Just as 2011 delivered some delirious highs, there were also some moments of jaw-dropping wrong-headedness, movies that aimed high and failed completely, and ineptitude on a level that is almost infuriating. If we're passionate enough to pick the ten films that did everything right, you can bet we're passionate enough to pick the ten that got it all wrong.
I considered titles like "Jack and Jill," but the Happy Madison stuff is such a uniform sort of terrible that I find it hard to work up the energy to truly hate them. I may think the "Twilight" films are terrible, but "Breaking Dawn" is so well-made that even if I don't like the text, I can respect the wrapping paper they've put it in.
No, to make this list, a film had to really spectacularly fumble it all, and if you throw in some truly nasty subtext, you've got a winning combination. I dislike every single one of these films in an active and engaged way, and I have no interest in ever sitting through any of them again. The great part about the end of the year is that you can put awful movies like this in your rearview mirror and move on.
But not without one more kick to the ribs...
10 / RED RIDING HOOD
A lunk-headed fairy tale told through the filter of "Twilight," and shot with a hilarious solemnity by Catherine Hardwicke. The film deserves another kick on its way out the door for being an especially pointless example of the way the term "unrated director's cut" is abused when marketing movies on home video. Featuring a mystery that would have been laughed off "Scooby Doo," the film in set in some cranked up fantasy land where hot dudes fight over bug-eyed pretty girls who spend most of their time running in slow-motion through Enya videos.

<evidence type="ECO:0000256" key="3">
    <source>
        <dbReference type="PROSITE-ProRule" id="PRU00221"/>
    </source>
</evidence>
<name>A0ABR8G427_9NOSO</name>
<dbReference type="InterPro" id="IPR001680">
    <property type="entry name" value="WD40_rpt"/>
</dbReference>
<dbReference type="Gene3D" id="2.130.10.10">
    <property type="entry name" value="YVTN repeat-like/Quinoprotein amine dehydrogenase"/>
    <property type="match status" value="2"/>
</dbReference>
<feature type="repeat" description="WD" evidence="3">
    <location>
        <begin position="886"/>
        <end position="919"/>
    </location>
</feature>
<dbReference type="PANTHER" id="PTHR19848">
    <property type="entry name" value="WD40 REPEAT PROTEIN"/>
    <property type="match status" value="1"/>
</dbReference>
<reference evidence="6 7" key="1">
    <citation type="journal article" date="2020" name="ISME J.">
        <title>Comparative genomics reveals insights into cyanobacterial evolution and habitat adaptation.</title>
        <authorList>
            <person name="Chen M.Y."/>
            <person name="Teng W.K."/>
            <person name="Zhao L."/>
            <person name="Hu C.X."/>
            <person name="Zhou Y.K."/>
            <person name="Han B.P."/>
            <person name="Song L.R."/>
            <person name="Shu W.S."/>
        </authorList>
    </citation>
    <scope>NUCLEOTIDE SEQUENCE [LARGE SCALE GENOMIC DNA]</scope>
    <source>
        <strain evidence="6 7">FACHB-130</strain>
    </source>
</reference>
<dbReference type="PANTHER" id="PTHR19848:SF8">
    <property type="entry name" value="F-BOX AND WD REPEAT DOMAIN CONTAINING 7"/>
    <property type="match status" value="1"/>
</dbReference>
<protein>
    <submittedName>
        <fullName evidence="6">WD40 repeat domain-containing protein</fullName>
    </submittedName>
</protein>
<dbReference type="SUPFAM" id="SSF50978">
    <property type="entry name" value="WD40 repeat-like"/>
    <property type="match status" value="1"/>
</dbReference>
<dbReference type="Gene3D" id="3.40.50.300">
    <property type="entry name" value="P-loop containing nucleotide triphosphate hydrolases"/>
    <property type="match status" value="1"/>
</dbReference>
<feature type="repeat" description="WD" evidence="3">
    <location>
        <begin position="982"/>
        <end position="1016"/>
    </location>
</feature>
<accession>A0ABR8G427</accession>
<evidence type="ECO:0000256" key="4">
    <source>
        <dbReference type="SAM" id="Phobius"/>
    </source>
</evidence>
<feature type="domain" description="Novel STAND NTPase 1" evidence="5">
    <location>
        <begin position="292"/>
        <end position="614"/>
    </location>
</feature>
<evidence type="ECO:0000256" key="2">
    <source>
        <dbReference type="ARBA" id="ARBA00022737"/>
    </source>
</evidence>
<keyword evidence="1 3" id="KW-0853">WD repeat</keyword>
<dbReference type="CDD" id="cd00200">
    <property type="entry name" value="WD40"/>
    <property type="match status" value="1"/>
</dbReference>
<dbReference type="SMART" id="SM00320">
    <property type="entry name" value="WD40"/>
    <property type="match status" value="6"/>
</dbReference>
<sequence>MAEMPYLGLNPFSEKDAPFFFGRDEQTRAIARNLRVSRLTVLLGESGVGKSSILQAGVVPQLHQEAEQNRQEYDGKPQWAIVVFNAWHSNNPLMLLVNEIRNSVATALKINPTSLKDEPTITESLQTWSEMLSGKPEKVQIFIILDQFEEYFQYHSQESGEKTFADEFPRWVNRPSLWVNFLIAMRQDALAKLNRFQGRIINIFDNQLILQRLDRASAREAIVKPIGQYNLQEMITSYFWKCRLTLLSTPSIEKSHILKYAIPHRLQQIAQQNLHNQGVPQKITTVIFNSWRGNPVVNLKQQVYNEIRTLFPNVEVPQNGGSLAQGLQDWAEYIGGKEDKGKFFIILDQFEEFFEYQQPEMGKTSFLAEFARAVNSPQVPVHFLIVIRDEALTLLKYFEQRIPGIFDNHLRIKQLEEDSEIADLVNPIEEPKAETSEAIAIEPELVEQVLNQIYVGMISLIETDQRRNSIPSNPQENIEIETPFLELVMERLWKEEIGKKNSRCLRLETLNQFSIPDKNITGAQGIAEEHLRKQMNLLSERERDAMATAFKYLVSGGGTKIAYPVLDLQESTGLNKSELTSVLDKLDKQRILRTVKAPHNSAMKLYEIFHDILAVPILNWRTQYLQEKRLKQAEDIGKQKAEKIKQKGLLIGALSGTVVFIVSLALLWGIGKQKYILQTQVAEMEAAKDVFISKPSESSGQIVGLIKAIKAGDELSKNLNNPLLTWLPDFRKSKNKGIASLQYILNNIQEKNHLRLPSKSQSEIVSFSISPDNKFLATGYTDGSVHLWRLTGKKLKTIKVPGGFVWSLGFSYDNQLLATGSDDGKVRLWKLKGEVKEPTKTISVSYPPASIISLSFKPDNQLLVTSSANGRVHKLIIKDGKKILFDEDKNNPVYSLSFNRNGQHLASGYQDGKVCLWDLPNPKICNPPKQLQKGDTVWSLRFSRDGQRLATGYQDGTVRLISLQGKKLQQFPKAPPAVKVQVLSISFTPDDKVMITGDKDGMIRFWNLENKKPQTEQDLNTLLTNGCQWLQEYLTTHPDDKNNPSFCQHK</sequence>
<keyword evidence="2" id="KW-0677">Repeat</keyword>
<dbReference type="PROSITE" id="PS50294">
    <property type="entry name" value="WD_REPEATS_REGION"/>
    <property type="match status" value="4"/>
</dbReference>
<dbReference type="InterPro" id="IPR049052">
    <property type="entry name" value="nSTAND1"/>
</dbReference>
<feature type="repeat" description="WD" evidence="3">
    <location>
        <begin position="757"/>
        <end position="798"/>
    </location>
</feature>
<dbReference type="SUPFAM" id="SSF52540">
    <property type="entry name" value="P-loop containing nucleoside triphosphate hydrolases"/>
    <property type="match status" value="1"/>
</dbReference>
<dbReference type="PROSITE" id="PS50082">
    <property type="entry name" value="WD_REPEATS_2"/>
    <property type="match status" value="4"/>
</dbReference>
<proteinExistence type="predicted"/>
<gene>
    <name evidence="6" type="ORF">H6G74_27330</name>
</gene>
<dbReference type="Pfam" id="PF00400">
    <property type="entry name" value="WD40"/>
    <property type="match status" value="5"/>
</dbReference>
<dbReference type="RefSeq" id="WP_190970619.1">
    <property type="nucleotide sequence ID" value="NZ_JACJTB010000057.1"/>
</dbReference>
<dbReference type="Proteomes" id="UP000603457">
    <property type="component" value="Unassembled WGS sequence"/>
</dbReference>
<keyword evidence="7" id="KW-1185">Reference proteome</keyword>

9 / THE RESIDENT
While I'm happy that Hammer is making horror films again, they have to aim higher than this. Hillary Swank finally makes a film in which her last name seems like a direct shout-out to the skeevy men's magazine, a dirty, mopey little horror film about a young doctor trying to escape a bad relationship. Sadly, she does so by moving into a building where her landlord, played by Jeffrey Dean Morgan like he's starring in a really beefy update of "Flowers For Algernon," has rigged her apartment so he can do pervy things. Not campy or crazy enough to be bad movie fun, it's just ugly and dull and a waste of a good cast, including a visibly embarrassed Christopher Lee.
8 / THE EAGLE